A Springfield woman pleaded guilty yesterday to a nearly three-quarter-million-dollar tax fraud scheme.
Nancy Walker, 55, pleaded guilty before U.S. Magistrate Judge David Rush to one count of conspiracy, one count of presenting a false claim, one count of theft of government property and one count of aggravated identity theft, according to a news release from Tom Larson, acting U.S. attorney for the Western District of Missouri.
Walker admitted participation in a $718,000 conspiracy from January 2010 to April 23, 2013, to submit false federal income tax returns and make false claims for federal income tax refunds for the 2009-12 tax years.
According to the release, Walker and other conspirators used names, social security numbers and Turbo Tax to prepare and electronically file federal income tax returns. Those returns included fictitious IRS Form W-2 information, listed false employers and reported wages not earned and employment taxes not withheld from the individual.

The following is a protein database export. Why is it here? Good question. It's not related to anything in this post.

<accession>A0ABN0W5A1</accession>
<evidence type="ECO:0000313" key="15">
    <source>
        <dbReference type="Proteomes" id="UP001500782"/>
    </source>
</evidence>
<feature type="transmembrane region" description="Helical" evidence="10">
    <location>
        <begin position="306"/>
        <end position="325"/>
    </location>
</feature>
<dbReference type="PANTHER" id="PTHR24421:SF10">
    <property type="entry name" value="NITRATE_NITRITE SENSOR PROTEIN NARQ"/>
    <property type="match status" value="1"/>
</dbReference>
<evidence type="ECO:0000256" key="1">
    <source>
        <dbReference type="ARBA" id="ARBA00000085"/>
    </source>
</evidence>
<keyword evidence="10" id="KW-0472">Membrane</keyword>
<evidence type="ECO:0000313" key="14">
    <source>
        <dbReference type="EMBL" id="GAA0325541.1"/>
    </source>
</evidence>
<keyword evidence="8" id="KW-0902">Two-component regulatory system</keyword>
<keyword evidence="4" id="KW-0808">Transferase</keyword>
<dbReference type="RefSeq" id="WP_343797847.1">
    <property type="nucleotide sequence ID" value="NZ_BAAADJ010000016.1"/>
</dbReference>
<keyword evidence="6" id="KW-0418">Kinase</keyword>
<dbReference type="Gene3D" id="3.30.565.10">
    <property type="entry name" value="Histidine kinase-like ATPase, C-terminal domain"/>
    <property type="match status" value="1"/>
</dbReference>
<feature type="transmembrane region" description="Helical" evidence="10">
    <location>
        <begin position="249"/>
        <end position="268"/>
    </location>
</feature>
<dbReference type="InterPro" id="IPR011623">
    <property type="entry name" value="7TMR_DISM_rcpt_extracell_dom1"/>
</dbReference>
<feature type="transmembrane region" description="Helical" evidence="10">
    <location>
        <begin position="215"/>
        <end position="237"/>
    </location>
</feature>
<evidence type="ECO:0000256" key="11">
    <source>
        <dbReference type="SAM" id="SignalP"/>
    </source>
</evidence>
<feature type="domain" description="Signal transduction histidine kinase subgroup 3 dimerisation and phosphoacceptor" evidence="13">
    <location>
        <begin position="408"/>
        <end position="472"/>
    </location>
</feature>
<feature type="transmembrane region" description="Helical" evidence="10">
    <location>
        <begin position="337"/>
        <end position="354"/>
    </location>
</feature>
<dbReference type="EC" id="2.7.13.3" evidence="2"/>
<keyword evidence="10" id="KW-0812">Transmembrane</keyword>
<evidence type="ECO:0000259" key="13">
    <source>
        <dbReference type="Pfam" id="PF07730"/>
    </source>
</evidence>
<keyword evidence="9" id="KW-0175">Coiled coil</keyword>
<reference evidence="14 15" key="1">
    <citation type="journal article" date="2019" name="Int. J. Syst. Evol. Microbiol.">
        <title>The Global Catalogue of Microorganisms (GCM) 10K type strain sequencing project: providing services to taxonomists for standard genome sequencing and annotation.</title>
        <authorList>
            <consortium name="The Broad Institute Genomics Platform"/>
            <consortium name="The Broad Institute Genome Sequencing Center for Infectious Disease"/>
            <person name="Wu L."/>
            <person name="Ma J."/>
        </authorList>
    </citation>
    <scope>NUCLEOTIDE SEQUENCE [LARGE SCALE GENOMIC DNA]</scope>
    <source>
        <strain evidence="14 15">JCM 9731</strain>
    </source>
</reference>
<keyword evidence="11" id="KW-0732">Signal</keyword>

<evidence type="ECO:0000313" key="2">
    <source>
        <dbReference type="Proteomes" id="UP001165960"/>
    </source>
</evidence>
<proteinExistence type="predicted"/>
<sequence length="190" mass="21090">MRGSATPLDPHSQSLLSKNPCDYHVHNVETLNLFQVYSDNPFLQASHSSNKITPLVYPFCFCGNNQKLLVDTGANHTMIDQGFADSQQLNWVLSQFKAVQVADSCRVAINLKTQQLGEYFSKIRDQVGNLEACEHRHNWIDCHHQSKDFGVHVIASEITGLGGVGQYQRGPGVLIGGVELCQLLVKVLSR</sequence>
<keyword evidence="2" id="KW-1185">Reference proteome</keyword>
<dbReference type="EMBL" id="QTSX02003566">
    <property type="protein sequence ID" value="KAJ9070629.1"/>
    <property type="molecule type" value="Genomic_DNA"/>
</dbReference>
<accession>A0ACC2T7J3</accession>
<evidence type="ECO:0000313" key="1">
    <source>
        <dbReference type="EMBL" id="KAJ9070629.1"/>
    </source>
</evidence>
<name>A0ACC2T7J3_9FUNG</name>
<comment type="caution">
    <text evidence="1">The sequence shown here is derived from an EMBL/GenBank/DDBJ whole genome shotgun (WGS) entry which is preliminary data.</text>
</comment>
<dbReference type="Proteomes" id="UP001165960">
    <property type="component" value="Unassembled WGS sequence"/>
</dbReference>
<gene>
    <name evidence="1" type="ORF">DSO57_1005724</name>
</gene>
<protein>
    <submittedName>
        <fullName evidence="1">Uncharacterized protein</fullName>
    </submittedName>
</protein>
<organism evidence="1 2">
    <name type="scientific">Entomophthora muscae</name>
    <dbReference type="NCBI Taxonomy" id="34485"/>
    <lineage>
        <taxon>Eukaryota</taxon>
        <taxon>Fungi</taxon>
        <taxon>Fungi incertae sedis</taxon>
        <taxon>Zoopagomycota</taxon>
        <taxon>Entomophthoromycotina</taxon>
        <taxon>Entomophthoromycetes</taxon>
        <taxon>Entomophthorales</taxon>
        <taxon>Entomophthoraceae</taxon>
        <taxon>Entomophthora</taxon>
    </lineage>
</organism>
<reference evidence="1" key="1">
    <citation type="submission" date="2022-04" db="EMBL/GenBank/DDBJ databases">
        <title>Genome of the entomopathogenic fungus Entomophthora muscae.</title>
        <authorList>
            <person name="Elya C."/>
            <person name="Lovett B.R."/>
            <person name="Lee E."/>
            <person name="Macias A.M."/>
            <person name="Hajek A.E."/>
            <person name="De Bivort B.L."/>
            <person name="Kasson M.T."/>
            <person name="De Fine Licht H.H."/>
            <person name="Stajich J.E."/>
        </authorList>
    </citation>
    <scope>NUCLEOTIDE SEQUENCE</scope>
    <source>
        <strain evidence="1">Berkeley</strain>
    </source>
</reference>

In total, the conspirators fraudulently claimed $718,927 in federal income tax refunds and under the terms of the plea agreement, Walker will pay $317,498 in restitution, the amount of refunds actually received.
Under federal statutes, Walker is subject to a sentence of up to 20 years in federal prison without parole, plus a mandatory consecutive sentence of two years in federal prison for aggravated identity theft, according to the release. A sentencing hearing will be scheduled after the completion of a presentence investigation by the U.S. Probation Office.
This case is being prosecuted by Assistant U.S. Attorney Casey Clark. It was investigated by IRS-Criminal Investigation.
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